# Introduction

This vignette introduces the testing suite implemented in version 0.2.0 that offers several ways of testing for presence of outliers in the data. We will use artificial data to illustrate the usage of the different functions and how they can be combined.

See the vignette Introduction to the robust2sls Package for a general overview over the 2SLS setting and the package itself and the vignette Monte Carlo Simulations for more details about how to simulate data and register various back-ends for parallel or sequential execution.

# Artificial Data

First, we generate the parameters of the 2SLS model randomly and create artificial data.

library(robust2sls)
# create parameters
p <- generate_param(3, 2, 3, sigma = 2, intercept = TRUE, seed = 42)
# draw random sample of 1000 observations following the model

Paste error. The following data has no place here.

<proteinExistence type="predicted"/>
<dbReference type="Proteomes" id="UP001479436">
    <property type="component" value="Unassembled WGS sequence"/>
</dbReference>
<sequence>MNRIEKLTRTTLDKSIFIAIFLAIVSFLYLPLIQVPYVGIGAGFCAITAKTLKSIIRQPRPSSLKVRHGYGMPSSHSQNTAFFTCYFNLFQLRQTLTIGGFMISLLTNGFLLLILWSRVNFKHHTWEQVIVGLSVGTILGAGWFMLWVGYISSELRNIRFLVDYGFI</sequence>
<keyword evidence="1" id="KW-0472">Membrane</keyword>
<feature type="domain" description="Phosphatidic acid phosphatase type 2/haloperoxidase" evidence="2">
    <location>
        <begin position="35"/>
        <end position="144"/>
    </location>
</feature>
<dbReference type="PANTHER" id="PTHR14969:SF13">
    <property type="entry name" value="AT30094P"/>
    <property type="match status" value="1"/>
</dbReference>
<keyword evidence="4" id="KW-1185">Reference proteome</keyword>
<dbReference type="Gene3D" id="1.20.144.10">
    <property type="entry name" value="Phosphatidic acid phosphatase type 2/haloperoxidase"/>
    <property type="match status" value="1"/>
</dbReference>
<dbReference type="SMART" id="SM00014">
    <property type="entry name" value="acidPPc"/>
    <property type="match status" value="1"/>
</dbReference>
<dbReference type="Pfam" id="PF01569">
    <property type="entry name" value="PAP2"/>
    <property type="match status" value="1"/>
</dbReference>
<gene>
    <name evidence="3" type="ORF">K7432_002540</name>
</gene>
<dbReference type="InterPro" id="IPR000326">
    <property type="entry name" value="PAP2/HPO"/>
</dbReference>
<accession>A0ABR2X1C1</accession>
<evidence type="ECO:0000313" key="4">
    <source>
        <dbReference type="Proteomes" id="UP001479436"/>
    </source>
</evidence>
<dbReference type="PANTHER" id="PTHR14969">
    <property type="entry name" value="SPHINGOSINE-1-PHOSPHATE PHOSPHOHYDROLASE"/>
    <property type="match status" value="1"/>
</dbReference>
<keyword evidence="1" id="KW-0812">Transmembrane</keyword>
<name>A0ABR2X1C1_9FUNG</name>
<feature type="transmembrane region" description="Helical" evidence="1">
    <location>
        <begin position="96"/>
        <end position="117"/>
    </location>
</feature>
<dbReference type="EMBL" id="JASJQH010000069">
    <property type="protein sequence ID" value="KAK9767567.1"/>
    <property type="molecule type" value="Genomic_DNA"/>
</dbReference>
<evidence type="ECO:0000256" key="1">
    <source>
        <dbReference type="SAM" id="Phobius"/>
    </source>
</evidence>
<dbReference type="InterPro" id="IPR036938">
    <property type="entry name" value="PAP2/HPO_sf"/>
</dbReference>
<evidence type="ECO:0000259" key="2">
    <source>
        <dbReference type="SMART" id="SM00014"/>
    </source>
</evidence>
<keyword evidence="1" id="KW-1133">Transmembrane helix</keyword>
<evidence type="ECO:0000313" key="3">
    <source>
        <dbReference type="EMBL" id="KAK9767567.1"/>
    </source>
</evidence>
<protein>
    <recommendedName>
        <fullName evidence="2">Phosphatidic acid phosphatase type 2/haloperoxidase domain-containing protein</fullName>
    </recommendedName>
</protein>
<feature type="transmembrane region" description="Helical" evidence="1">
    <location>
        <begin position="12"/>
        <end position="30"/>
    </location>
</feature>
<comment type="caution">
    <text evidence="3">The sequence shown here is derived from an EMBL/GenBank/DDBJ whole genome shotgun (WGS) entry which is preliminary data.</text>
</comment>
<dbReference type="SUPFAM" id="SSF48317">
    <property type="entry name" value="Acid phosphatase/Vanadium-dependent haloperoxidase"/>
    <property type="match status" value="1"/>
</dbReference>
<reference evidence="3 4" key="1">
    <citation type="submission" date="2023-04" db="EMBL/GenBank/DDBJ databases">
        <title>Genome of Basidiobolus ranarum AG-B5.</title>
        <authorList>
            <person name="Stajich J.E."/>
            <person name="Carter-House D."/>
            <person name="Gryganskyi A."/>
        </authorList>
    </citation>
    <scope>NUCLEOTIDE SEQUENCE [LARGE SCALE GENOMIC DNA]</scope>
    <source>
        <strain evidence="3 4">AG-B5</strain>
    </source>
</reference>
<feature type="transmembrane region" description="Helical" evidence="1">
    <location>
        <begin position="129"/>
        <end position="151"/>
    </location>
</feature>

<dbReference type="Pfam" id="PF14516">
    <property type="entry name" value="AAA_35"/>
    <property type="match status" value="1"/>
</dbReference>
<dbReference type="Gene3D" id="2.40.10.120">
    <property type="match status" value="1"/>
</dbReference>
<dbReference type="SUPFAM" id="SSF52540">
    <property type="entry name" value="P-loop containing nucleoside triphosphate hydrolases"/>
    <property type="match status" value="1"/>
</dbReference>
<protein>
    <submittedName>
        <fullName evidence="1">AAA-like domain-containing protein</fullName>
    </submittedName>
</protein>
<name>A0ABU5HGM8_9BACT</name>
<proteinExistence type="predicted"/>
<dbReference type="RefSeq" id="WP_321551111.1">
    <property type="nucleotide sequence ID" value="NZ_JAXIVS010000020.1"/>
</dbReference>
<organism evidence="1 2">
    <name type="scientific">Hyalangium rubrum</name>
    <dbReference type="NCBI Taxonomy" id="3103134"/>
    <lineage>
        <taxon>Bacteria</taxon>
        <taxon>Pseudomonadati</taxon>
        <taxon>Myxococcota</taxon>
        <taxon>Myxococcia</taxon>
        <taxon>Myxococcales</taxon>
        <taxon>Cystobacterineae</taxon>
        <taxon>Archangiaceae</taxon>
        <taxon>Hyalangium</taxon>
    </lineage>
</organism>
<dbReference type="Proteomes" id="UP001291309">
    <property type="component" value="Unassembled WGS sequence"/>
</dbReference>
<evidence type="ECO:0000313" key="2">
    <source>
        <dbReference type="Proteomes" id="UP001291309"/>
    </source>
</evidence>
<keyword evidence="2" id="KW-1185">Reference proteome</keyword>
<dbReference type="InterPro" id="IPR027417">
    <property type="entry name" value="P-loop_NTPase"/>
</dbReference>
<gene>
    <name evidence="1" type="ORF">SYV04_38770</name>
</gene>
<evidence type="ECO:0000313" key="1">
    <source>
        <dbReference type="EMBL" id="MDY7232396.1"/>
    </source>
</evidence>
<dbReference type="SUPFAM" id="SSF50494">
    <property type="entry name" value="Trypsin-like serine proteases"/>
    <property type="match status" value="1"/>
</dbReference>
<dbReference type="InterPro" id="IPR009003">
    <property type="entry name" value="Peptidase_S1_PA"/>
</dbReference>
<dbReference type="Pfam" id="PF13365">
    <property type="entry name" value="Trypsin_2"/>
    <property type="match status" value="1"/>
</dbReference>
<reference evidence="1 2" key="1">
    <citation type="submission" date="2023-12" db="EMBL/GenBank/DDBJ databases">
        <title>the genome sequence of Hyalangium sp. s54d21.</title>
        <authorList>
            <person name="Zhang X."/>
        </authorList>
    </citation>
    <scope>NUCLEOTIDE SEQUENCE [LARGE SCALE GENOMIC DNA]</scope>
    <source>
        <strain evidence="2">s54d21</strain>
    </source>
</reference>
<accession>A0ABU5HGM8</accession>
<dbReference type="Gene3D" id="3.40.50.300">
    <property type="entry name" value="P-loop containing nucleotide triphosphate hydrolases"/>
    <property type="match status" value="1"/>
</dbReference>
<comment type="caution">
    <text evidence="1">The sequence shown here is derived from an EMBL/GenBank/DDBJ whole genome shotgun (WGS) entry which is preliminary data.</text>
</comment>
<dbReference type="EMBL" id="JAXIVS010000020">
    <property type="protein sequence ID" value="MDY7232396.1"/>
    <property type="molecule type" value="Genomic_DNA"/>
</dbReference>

d <- generate_data(parameters = p, n = 1000)$data # Outlier Detection First, we use one of the algorithms to detect outliers in our sample. Suppose we use Robustified 2SLS, iterate the algorithm five times, and choose a significance level $$\gamma_{c}$$ of 0.05 (cut-off 1.96 under normality) to classify an observation as an outlier or not. Running the algorithm can be done as follows. The returned object is an object of class robust2sls. This is a list storing, inter alia, the model estimates and classifications as outliers for each iteration. model <- outlier_detection(data = d, formula = p$setting$formula, ref_dist = "normal", sign_level = 0.05, initial_est = "robustified", iterations = 5) print(model) #> Outlier-Robust 2SLS Model #> Initial estimator: robustified #> Reference distribution: normal #> Two-stage Least-Squares Model: y ~ x1 + x2 + x3 + x4 + x5 | x1 + x2 + x3 + z4 + z5 + z6 #> Iterations: 5 #> Final selection: Outliers found: 32 Outliers proportion: 0.032 For some of the tests, we might want to use the same algorithm but different cut-off values. Under the null hypothesis of no outliers, we expect a proportional relationship between $$\gamma_{c}$$ and the share of detected outliers. For example, for $$\gamma_{c} = 0.01$$, we expect to classify 1% of the observations as outliers; for $$\gamma_{c} = 0.05$$, we expect to classify 5% as outliers. The utility function multi_cutoff() allows the user to estimate several such models by giving the function a vector of multiple $$\gamma$$ values. The function can be executed in parallel by registering a parallel back-end. We choose to run the expression sequentially because it is already fast. The function simply returns a list of robust2sls objects. # choose which gamma values to use gammas <- seq(0.01, 0.05, 0.01) # register backend library(doFuture) registerDoFuture() plan(sequential) models <- multi_cutoff(gamma = gammas, data = d, formula = p$setting$formula, ref_dist = "normal", initial_est = "robustified", iterations = 5) length(models) #>  5 # Outlier Testing This section introduces four different tests: • proportion test • count test • scaling sum test • scaling supremum test Each subsection quickly explains the intuition, the formula for the test statistic, and provides a small example how to implement it. As usual, all tests require a significance level to decide whether to reject or not. Note that there are two significance levels at play: We use $$\gamma_{c}$$ to refer to the significance level that determines the cut-off value beyond which an error is classified as an outlier. It is a tuning parameter in the outlier_detection() algorithm. In contrast, $$\alpha$$ refers to the significance level of the tests, such that we reject the null hypothesis when the p-value is smaller than the significance level. ## Proportion Test The idea of the proportion test is to check whether the detected share of outliers deviates significantly from the expected share of outliers under the null hypothesis of no outliers. The test statistic is a simple t-test based on the asymptotic distribution of the false outlier detection rate (FODR) and is hence given as $t = \frac{\hat\gamma_{c} - \gamma_{c}}{se},$ where $$se$$ is the standard error. The function proptest() implements the test. It can either be given a robust2sls object or a list thereof, as returned by multi_cutoff(). # using a single robust2sls object proptest(model, alpha = 0.05, iteration = 5, one_sided = FALSE) #> iter_test iter_act gamma t type pval alpha reject #> 1 5 5 0.05 -1.679477 two-sided 0.09305909 0.05 FALSE # using a list of robust2sls objects proptest(models, alpha = 0.05, iteration = 5, one_sided = TRUE) #> iter_test iter_act gamma t type pval alpha reject #> gamma0.01 5 5 0.01 -1.612677 one-sided 0.9465927 0.05 FALSE #> gamma0.02 5 5 0.02 -1.220803 one-sided 0.8889197 0.05 FALSE #> gamma0.03 5 5 0.03 -1.199388 one-sided 0.8848115 0.05 FALSE #> gamma0.04 5 5 0.04 -1.529832 one-sided 0.9369708 0.05 FALSE #> gamma0.05 5 5 0.05 -1.679477 one-sided 0.9534705 0.05 FALSE The function returns a data frame and each row corresponds to one setting of $$\gamma_{c}$$. Note that the value of the test statistic is the same for the first call of proptest() and the last row of the second call. They refer to the same model. The first column of the output stores the iteration that was tested and the second column refers to the actual iteration that was tested. This only differs when the user tests the convergenct distribution, which may differ across different settings of $$\gamma_{c}$$. The one-sided test only rejects for positive deviations from the expected value while the two-sided test rejects in both directions. When testing several settings of the algorithms, we have a multiple testing issue. We can apply the Simes (1986) procedure to fix the significance level for the global null hypothesis, which is rejected if any of the individual null hypotheses is rejected at the adjusted significance level. proptests <- proptest(models, alpha = 0.05, iteration = 5, one_sided = TRUE) a <- globaltest(tests = proptests, global_alpha = 0.05) # decision for global hypothesis test a$reject